“Random encounters with the unusual” is a repository for the oddities that me and Mrs J have encountered on our travels, which we find interesting or amusing in some way. Have a look, maybe you will find something interesting or amusing herein.

Thursday, 25 August 2016

The Southwark Spike

At the southern end of London Bridge, in the shadow of the spike-shaped building “The Shard”, is another spike shaped structure. This structure is a 16m tall spike made from light grey Portland stone. This leaning spike tapers from its base to a point, and it apparently lies at an odd 19.5° angle. This structure is known locally as the Southwark Spike or more correctly as the Southwark Gateway Needle. The Needle bears no inscription or plaque to explain its purpose or why it was built where it is.

The common explanation on the Internet seems to be that the Needle is a monument that relates to an old practice of displaying heads on spikes. Today’s London Bridge was built in 1974 and is not the original London Bridge. It seems that there have been various crossings of the River Thames at Southwark since Roman times. In 1209 a medieval bridge was completed at Southwark and this may have been the first to be formally known as “London Bridge”. This medieval bridge was 8m wide and around 240m to 270m long.  By 1358 it had become home to around 138 shops making it just as much a part of the city as any other street. The other key feature of the bridge was that it had defensive gatehouses at each end, and these gatehouses were regularly decorated with the tarred and spiked heads of executed criminals. William Wallace (of "Brave Heart" fame) is regularly cited as being one of the first people to have their head displayed on a spike at the bridge. The idea of displaying heads was that people crossing the bridge would be deterred from committing crimes by the clear and obvious indication of the punishment that may befall them!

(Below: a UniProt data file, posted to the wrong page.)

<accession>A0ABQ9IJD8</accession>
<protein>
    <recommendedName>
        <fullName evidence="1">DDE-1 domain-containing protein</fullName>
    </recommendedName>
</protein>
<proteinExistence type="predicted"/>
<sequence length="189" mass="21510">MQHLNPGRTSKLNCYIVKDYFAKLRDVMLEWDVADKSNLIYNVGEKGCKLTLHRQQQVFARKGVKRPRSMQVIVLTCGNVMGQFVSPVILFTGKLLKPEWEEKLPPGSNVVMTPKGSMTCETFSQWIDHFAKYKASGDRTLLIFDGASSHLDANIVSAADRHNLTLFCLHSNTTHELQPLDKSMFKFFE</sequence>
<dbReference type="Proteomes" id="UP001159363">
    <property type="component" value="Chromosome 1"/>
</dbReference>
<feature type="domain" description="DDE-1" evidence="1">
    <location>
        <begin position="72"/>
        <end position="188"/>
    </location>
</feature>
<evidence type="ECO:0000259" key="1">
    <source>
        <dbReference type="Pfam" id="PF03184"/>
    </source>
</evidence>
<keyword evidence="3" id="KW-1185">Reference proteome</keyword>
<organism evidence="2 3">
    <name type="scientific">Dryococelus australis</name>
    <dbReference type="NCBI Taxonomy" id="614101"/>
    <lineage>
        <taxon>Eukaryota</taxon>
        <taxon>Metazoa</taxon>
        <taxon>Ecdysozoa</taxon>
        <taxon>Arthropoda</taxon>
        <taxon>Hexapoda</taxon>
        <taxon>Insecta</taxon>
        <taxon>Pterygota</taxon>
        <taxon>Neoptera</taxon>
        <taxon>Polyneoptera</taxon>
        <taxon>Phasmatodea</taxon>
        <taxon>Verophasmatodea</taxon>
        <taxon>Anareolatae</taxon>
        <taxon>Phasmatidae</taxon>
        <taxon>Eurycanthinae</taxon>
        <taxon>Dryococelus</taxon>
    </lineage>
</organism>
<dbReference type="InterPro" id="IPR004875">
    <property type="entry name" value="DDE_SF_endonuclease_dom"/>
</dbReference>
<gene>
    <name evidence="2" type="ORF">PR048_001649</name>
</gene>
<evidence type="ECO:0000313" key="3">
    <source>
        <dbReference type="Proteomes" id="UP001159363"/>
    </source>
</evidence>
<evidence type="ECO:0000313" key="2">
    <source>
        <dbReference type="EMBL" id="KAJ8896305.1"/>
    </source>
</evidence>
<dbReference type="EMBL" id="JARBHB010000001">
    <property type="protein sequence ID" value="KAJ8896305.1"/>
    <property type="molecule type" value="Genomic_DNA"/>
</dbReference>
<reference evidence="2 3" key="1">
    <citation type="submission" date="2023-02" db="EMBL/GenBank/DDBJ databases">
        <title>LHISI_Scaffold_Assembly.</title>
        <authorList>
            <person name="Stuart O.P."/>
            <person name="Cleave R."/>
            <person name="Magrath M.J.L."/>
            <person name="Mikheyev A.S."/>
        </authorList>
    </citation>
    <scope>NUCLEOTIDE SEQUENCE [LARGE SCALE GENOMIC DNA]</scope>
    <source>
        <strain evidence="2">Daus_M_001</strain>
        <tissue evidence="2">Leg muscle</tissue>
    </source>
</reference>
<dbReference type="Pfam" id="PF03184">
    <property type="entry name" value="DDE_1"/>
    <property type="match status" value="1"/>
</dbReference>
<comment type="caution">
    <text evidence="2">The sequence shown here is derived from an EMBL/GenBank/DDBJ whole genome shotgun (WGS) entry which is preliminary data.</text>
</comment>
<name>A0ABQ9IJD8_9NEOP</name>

Based on this history of impaling heads at the entrance to London Bridge, it is understandable why the collective wisdom of the Internet seems to be that the Southwark Gateway Needle was built as a monument to this practice. It seems however that the truth behind the Needle is somewhat less exciting. In the May 2014 issue of Fortean Times, David Hambling’s “Forum” article explains the intention of the architect who built the Needle in 1999. The idea is that if you follow the trajectory of the Needle as it passes through the ground, it points to the termination point of the old (medieval) London Bridge.